Any school — from preschools all the way up through colleges and universities — can benefit from the power of email. Not only is email marketing a great way to attract new students, but it’s also one of the best ways to stay in touch with students, parents, faculty and staff. You can use it to alert students and parents about upcoming events, to drive interest in fundraisers, and generally to keep students, their parents and the wider community informed about what’s happening at your school.

But how can educational institutions get the most out of their email campaigns? Here are some best practices and tips for elementary, secondary and higher education email marketing — including the benefits of segmenting your email lists and how to create effective emails that drive action.

Why schools should be using email marketing

In the world of digital communication, email may be one of the oldest ways to spread your message, but it’s also one of the most effective. If you haven’t been investing much thought or time into developing an email marketing strategy for your school, here’s why you should get started:

  • Low cost: Email is one of the most cost-effective forms of marketing available. In 2017, the median return on investment for email marketing was 122 percent. Put another way, emails are easy and relatively inexpensive to send, and the return you can get is well worth the time and money.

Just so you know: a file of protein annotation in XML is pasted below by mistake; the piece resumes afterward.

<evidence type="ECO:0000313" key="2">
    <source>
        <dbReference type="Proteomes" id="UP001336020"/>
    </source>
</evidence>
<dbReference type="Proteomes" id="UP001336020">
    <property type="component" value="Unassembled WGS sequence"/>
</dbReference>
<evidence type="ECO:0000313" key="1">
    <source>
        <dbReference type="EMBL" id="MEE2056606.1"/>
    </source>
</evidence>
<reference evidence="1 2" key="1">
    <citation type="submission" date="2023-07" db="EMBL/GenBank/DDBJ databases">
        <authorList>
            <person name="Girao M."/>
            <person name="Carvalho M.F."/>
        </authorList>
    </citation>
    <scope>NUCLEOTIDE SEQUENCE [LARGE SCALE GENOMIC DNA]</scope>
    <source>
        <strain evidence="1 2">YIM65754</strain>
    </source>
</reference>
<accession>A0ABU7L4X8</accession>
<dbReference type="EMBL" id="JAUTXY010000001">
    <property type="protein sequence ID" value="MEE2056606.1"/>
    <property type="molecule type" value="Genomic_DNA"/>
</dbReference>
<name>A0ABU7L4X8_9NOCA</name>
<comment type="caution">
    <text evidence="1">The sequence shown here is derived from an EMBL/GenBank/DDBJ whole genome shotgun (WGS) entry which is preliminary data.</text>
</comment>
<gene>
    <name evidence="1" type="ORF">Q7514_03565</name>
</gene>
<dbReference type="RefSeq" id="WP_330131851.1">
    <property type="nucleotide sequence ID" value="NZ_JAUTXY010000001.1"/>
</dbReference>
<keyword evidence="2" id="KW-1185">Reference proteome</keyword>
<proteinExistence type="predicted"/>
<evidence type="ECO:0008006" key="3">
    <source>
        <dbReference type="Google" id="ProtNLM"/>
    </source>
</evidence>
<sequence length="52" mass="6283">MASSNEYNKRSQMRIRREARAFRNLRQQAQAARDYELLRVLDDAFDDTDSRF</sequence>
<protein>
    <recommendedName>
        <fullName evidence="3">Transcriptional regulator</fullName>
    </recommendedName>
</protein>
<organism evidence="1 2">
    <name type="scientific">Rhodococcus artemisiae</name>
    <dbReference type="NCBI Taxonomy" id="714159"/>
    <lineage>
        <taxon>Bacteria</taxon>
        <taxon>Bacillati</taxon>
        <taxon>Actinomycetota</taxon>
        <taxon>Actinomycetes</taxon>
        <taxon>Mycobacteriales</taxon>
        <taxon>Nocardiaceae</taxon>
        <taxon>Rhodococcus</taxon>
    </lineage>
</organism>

• Good fundraising tool: Schools with overflowing coffers are few and far between. Email is a great way to raise funds because it’s less intrusive than an out-of-the-blue phone call and gives the institution an opportunity to appeal to community members on why funds are needed. You can also embed links or buttons in your emails that make it easy for recipients to quickly donate online.
  • Builds interest among prospective students: Students and their parents won’t make a decision on your school based on email alone, as that calls for more personal interaction, such as a tour or a face-to-face meeting. That said, email is an effective way to get them through the door in the first place by promoting the advantages your school offers.
  • Event invitations and reminders: Long gone are the days when students would arrive home with piles of flyers promoting various school events and functions (though some would argue we’re not quite there yet). Email is an effective way to invite students, parents and community members to events. Further, if space is limited, you can include a link in the body of your email that recipients can use to quickly and easily RSVP.

Separate your email lists into groups

Dividing your master email list into segments ensures you’re sending emails only to those who will find them relevant. For example, you might not want to send an email about all of your great new fall classes to alumni. That type of email will likely perform better with contacts who are currently enrolled or preparing to enroll in your academic program. Consider segmenting your email list into the following groups:

  • Students: You may also consider focusing on specific groups of students, such as seniors or new students.
  • Parents: Similar to above, you may want to target your sights on parents of specific students.
  • Teachers and school leaders: This can be further broken down by administrative staff or teachers within specific departments.